In La Tête de Faune, Carriès achieved that compelling sense of life—animation—drama not simply through the expression of the face, but with the very structure of the sculpture itself. Unlike virtually every piece in the rest of his oeuvre, the faun rises directly out of the base. There is no indication of neck, or body, or the anatomical markers that define his other portrait busts; it is as if we are witnessing more than the finished product of the sculptor and shown the very process of creation that brought it to life. The sculpture does not sit on its base as much as it emerges from it, placing Carriès simultaneously in the roles of Apollo—the creator / God whose vengeance brought forth the donkey’s ears—and King Midas, a mere mortal whose crude preferences offended the God.
Although there is no evidence that Carriès or his contemporaries ever used the title that The Getty Museum has given their example—Self Portrait as Midas (also called the Sleeping Faun)—the identification of the myth is correct. As recounted in Ovid, The Metamorphoses, book XI Midas, after convincing Dionysius to rid him of the Golden Touch, hated wealth, lived amongst the forests and fields, and became a follower of Pan. According to the legend, Pan bragged about his music by slighting Apollo’s skills, a contest was arranged, and—with the exception of Midas who felt the decision unjust—all agreed with the God of the mountain and judge Tmolus that Apollo’s music was best. As punishment for his obstinance, and in keeping with the irony often meted out by the Greek Gods, Apollo transformed Midas’s ears into those of an ass.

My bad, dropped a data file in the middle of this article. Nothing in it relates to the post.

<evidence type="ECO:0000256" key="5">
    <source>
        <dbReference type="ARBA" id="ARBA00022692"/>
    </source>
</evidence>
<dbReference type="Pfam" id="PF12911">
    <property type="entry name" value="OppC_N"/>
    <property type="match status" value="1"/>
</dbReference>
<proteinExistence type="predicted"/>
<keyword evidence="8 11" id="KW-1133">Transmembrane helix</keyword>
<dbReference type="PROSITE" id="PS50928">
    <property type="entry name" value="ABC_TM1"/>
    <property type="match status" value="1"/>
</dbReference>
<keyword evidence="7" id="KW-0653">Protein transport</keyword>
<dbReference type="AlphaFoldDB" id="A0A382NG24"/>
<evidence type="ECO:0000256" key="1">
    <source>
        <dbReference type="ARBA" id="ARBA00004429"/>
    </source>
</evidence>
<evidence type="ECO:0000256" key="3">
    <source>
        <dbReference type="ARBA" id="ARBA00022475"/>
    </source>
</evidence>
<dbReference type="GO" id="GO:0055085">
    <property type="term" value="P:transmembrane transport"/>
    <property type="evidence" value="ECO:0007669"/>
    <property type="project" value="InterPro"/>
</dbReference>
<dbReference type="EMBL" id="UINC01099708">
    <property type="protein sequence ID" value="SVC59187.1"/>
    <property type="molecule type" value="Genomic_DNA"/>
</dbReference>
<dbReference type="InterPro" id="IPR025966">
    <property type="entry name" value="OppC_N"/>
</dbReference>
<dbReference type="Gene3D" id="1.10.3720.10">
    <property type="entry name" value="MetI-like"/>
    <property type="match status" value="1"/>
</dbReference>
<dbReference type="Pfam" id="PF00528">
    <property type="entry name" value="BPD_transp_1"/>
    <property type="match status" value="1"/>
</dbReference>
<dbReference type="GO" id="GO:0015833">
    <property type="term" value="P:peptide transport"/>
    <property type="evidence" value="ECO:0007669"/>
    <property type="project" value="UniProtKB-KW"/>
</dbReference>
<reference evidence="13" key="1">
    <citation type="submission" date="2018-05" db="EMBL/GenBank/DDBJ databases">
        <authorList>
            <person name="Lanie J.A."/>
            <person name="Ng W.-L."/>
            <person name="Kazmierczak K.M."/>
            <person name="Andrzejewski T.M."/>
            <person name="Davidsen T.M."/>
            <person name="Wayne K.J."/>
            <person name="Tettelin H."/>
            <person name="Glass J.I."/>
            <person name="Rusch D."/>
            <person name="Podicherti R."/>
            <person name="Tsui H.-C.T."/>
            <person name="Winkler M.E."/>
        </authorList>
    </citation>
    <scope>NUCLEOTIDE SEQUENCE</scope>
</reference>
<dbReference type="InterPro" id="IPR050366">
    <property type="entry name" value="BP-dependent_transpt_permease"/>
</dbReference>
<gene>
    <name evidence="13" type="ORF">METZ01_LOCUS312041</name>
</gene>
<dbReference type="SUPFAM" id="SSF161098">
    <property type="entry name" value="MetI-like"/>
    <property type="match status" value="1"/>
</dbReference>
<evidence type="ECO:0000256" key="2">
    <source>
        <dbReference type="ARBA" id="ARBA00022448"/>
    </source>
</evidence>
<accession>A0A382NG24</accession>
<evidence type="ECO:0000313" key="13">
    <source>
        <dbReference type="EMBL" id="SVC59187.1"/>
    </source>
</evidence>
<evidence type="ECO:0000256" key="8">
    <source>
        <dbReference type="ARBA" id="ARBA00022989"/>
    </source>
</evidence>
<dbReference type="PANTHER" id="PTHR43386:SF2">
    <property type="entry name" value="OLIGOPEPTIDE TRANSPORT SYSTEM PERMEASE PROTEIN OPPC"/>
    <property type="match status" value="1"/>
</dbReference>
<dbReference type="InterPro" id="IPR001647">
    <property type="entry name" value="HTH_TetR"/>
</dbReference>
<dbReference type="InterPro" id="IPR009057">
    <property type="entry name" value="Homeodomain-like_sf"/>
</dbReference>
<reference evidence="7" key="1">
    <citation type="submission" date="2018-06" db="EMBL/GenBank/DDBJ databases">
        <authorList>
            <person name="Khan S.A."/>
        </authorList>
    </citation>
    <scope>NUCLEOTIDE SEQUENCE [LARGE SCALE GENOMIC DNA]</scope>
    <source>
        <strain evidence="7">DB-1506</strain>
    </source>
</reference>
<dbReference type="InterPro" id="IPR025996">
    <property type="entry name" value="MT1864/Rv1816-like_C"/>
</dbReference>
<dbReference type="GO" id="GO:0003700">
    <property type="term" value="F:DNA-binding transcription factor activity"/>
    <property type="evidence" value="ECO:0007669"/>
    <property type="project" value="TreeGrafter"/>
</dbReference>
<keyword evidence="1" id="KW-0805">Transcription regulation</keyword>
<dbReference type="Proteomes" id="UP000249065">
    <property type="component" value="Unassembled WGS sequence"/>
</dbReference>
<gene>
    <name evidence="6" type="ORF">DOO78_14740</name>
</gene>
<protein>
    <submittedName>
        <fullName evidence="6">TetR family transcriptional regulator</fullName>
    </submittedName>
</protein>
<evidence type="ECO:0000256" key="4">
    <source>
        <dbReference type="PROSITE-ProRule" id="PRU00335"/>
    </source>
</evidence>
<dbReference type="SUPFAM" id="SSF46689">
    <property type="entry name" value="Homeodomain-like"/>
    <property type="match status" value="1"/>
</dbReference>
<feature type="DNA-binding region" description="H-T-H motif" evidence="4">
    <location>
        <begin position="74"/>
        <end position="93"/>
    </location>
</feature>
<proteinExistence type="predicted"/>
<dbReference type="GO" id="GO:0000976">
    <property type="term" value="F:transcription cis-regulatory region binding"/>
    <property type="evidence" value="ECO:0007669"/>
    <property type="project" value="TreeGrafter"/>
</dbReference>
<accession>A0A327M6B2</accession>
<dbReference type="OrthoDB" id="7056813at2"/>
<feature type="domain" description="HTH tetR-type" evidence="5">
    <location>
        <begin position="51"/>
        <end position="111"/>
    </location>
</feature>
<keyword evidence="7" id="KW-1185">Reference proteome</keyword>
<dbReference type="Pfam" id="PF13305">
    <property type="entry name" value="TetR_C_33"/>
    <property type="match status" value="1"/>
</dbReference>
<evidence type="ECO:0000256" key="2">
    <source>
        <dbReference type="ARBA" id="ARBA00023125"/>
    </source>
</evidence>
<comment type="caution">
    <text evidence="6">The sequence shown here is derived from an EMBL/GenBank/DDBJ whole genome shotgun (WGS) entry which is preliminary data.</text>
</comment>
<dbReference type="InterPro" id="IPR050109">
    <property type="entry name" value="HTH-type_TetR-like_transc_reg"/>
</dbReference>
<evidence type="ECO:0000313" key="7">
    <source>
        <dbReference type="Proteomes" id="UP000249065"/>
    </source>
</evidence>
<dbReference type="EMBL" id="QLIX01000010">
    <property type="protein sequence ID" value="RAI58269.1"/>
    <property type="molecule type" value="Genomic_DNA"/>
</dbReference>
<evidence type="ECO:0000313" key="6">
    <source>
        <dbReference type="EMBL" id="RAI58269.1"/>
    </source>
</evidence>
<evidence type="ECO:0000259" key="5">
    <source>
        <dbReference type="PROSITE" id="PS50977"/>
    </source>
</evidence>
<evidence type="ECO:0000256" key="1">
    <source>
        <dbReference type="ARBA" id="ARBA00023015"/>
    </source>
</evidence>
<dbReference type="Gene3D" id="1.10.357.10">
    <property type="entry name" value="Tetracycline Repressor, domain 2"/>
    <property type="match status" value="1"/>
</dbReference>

By playing the roles of Apollo and Midas simultaneously in La Tête de Faune, Carriès concisely summarized his artistic credo in visual form. On the one hand, he is Apollo, the God of the Arts, the artist who transforms—by metaphor and action—the world around him to give glimpses of truths that are beyond the scope of language and must inhabit form. On the other, he is Midas, a man unconcerned with tangible wealth, who delights in the simple rustic pleasures of Pan’s music, whose crudeness is symbolized by his fondness for producing stoneware rather than the refined porcelains of the elite. It is this combination of viewpoints, the high and the low, which is evident broadly throughout his career and is singularly crystalized in works like La Tête de Faune and the rustic simplicity of the japoniste stoneware he produced.